The Forgiveness Initiative

The Forgiveness Initiative is a central thrust of the Laboratory for the Investigation of Mind, Body, and Spirit that seeks to promote and support projects that focus on forgiveness education and research. Two examples of this work are described below:

1) In the summer of 2007, two Luther students and I embarked on a trip to Sierra Leone in order to apply forgiveness research to those struggling in the aftermath of a civil war. There was a lot of pain and suffering in the Sierra Leone region as a result of their decade long civil war, and I felt offering some training and some curriculum materials would hopefully provide a sustainable mechanism through the school. This aimed to help the younger generations to see the atrocities of the past through something of a more forgiving light. 

This work has become known as the Sierra Leone Forgiveness project and relies on the collaboration and support Drs. Nancy Peddle and Frederic Luskin. Together we have continued to build momentum for spreading the message of forgiveness in Sierra Leone. Highlighting this work was a week-long forgiveness seminar that took place at Stanford University in the summer of 2011. Following this training, our colleagues from Sierra Leone have spent countless days doing forgiveness education and documenting their effectiveness through quantitative and qualitative assessments.

2) In 2010, renowned forgiveness expert, Dr. Everett Worthington, visited Luther College to kickoff a semester-long forgiveness BLITZ! This forgiveness education initiative focused on bringing greater awareness and appreciation of forgiveness to Luther College students. The entire student body was assessed during the semester at five different time points to track changes in attitudes and perceptions. The BLITZ had important effects on forgiveness and other pro-social and religious experiences of the students.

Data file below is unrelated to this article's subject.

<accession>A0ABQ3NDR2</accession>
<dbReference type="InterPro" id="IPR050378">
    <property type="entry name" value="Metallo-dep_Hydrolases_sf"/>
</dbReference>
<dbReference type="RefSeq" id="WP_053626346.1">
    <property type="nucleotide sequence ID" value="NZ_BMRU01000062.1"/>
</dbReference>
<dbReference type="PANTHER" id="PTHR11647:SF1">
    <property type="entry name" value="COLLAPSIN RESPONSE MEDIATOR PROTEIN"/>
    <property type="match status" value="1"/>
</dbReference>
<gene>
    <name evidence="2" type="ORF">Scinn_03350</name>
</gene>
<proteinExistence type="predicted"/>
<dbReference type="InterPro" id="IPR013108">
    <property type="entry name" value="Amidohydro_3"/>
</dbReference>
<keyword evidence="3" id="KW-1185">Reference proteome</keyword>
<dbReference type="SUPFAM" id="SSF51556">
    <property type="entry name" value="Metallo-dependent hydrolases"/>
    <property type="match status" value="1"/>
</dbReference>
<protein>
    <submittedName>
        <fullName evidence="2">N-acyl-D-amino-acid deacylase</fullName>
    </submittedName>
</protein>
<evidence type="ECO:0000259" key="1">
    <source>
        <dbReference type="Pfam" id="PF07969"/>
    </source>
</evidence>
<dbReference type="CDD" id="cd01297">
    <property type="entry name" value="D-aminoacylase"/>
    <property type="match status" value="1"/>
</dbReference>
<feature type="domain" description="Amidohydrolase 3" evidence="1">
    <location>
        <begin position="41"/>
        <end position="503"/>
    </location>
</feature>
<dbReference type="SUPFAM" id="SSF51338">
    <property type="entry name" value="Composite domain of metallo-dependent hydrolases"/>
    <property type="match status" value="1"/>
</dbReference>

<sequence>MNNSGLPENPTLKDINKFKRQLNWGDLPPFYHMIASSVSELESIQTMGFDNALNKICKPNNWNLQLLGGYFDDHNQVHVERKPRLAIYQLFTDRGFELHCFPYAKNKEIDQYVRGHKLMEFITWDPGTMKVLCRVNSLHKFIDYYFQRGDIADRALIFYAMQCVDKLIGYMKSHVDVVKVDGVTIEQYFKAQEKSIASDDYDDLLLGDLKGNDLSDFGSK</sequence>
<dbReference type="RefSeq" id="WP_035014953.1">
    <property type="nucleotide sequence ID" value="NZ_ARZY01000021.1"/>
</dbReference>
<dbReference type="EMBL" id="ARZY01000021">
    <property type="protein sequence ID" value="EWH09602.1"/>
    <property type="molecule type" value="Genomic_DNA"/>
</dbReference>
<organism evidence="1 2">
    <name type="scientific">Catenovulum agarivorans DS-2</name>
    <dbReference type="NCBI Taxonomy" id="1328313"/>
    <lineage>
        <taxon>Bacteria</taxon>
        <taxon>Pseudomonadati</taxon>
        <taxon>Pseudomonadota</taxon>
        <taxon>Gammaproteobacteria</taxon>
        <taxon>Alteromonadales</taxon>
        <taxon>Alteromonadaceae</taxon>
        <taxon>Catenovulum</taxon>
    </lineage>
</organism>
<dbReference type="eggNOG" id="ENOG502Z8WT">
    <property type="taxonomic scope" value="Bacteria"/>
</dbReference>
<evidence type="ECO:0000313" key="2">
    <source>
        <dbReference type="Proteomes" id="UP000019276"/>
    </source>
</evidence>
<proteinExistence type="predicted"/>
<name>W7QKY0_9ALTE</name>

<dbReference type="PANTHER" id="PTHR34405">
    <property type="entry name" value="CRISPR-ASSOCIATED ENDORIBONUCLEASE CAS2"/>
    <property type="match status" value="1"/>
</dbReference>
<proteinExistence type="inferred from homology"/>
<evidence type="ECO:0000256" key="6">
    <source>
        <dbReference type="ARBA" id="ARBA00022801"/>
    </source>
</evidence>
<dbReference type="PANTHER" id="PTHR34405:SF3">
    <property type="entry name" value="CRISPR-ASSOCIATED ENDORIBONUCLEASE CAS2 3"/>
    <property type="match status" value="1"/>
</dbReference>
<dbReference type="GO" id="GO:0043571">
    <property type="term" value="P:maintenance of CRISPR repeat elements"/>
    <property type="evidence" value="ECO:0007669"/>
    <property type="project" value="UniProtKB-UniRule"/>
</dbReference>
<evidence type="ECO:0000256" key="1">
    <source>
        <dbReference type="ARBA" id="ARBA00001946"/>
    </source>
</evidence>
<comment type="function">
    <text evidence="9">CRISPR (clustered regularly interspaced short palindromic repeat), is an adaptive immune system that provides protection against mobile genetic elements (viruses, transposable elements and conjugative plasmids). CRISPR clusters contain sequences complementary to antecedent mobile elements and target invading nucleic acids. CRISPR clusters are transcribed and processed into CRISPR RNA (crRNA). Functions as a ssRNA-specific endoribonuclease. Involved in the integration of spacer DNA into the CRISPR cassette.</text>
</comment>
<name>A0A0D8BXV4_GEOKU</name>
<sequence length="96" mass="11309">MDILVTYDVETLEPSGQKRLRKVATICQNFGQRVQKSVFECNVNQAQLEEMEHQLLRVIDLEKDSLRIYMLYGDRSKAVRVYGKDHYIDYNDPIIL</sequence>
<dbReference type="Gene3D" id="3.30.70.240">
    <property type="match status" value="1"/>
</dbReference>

The Laboratory for the Investigation of Mind, Body, and Spirit at Luther College actively seeks opportunities to be involved in these types of projects that promote forgiveness and rigorously evaluate the effectiveness of these programs through sound science.

3) Recently, we have been focusing on the utility of forgiveness in individuals with medical conditions.  Many patients with chronic medical conditions report forgiveness issues, and efficient and effective means of helping patients with these issues are currently being developed and tested in collaboration with colleagues at Mayo Medical Center and Cancer Treatment Centers of America.  One approach that we've developed to helping people with forgiving others can be found here, and another approach to helping people forgive themselves can be found here (enter "restore" as the password).